“We do not know what is the real story anymore”: Curricular contextualization principles that support indigenous students in understanding natural selection

Ingrid Sánchez Tapia*, Joseph Krajcik, Brian Reiser

*Corresponding author for this work

Research output: Contribution to journalArticlepeer-review

19 Scopus citations


We propose a process of contextualization based on seven empirically derived contextualization principles, aiming to provide opportunities for Indigenous Mexican adolescents to learn science in a way that supports them in fulfilling their right to an education aligned with their own culture and values. The contextualization principles we empirically derived account for Nahua students' cultural cognition, socialization, and cultural narratives, thus supporting Indigenous students in navigating the differences between their culture and the culture and language of school while learning complex science concepts such as natural selection. The process of curricular contextualization we propose is empirically driven, taking culture and socialization into account by using multiples sources (cognitive tasks to explore teleology, ethnographic observation of students' community and classroom, and interviews with students and community members) and builds on the scholarship in Culturally Relevant Pedagogy and Indigenous Education. We used these principles to redesign a middle school biology unit on natural selection to make it more culturally relevant for Nahua students. The enactment of this unit resulted in students being engaged in science learning and achieving significant learning gains. The significance of this study lies in presenting evidence that learning science in culturally relevant ways supports the learning of challenging biology concepts. We provide evidence that Western science can be learned in ways that are more aligned with Indigenous students' Traditional Indigenous Knowledge, thus informing the implementation of educational policies aiming to improve the quality of secondary education for Indigenous adolescents. Our proposed contextualization principles can benefit students of all cultural identities who feel that their religion, language, or traditional knowledge are not aligned with school science, facilitating their access to culturally relevant science education.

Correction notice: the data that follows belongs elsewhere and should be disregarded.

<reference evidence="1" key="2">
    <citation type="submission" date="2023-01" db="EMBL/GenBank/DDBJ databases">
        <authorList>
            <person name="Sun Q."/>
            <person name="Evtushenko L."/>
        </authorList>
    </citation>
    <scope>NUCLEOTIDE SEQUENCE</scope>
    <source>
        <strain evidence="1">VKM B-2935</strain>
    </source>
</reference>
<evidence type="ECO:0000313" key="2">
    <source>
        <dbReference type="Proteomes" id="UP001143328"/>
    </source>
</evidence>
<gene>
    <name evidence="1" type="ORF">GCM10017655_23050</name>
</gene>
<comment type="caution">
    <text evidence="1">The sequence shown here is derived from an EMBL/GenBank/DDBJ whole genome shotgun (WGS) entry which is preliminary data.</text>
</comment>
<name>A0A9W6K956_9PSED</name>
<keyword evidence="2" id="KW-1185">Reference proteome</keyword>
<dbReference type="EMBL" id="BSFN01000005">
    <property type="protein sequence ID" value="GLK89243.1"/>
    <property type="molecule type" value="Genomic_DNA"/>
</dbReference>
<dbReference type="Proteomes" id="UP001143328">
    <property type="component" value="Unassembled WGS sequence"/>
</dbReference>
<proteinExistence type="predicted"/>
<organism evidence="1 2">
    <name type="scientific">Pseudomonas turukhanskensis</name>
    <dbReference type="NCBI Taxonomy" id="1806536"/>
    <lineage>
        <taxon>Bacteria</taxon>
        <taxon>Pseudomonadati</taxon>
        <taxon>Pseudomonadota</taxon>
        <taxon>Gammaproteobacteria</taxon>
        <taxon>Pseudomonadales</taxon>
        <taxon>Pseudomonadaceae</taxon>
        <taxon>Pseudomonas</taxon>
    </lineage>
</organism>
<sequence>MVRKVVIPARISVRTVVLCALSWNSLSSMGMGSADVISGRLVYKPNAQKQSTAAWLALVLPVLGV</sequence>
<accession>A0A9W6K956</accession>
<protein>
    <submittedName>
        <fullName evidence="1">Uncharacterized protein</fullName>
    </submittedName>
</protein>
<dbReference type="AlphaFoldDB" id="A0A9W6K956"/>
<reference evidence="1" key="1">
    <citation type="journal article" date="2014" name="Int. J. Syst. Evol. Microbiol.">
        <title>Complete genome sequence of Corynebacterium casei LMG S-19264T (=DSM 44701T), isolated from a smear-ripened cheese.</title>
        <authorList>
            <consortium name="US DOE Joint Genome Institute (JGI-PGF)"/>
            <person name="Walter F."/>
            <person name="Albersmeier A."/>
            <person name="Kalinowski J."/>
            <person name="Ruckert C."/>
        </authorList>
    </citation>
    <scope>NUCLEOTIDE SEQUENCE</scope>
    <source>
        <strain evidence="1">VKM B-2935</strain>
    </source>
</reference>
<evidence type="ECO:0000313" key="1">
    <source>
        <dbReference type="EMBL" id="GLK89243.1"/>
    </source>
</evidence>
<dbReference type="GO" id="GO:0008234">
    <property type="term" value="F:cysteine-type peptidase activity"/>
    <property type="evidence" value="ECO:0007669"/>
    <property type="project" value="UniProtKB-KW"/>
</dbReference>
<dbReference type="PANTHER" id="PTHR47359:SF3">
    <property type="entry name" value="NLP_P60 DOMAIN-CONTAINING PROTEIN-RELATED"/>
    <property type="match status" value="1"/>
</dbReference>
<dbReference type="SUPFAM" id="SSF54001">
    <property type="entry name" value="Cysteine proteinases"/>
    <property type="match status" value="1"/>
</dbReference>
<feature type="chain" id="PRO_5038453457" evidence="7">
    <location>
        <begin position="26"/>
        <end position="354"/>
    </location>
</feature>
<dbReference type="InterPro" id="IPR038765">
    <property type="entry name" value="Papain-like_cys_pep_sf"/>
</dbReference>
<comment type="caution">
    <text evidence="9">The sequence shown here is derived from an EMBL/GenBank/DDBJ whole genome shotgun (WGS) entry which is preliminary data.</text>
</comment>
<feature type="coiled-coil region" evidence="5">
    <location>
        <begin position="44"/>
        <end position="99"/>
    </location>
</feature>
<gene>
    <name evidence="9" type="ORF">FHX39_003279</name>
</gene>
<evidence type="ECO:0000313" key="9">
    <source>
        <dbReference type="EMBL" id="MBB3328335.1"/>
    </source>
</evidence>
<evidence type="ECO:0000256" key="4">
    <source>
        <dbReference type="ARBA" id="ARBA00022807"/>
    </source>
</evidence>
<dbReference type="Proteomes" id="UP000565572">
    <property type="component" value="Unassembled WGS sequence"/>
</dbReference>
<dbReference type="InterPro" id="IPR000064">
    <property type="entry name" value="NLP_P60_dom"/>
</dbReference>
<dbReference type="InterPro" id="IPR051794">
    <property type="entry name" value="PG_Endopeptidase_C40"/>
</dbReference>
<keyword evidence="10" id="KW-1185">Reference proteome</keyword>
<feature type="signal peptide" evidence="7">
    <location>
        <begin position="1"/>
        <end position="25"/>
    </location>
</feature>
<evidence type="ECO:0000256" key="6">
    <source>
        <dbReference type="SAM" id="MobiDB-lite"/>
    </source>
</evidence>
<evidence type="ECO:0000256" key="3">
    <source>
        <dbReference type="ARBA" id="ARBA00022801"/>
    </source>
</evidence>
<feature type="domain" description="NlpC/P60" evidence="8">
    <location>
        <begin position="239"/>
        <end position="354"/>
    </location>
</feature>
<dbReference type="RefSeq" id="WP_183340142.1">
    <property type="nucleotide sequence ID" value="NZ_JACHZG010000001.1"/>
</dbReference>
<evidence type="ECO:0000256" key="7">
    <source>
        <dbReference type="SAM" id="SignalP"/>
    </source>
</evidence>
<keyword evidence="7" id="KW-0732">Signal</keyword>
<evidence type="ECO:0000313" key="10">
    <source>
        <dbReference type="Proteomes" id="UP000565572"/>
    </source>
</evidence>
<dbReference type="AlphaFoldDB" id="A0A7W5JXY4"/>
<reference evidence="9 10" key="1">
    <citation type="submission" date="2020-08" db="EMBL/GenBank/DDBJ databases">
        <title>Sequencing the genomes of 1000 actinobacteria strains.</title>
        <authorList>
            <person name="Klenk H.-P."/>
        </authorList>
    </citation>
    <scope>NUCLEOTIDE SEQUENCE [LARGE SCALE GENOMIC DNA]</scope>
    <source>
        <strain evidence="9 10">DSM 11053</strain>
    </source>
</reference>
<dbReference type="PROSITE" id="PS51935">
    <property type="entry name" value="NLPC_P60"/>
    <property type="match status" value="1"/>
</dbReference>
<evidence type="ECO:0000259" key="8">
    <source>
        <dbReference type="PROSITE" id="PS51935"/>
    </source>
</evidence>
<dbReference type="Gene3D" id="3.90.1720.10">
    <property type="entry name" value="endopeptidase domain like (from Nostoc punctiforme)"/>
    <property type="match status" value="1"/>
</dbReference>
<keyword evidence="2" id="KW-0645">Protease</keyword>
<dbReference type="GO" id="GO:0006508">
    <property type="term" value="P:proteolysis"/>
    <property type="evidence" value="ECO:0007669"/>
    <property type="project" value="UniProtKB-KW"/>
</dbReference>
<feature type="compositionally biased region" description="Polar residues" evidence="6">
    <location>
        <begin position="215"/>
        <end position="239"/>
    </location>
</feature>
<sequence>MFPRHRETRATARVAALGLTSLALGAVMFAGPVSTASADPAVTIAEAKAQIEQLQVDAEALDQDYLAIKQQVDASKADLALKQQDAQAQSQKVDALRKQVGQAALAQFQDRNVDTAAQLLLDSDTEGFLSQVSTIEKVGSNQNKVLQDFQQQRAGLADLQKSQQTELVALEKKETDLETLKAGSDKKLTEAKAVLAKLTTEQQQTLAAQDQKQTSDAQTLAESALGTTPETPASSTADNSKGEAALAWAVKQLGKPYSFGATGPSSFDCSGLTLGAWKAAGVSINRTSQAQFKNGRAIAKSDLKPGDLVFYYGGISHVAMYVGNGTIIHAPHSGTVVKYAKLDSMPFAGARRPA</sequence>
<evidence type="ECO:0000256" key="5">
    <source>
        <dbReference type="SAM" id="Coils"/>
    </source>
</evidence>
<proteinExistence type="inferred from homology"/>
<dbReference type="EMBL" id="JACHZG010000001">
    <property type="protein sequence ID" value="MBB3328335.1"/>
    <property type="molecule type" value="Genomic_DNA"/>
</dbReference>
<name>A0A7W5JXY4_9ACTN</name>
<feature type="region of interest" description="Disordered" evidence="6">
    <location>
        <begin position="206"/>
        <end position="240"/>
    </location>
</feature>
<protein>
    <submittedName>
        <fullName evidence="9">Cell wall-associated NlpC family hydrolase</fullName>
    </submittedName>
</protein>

Original languageEnglish (US)
Pages (from-to)348-376
Number of pages29
JournalJournal of Research in Science Teaching
Issue number3
StatePublished - Mar 2018


  • contextualization
  • culturally relevant pedagogy
  • indigenous education
  • natural selection
  • secondary education

ASJC Scopus subject areas

  • Education


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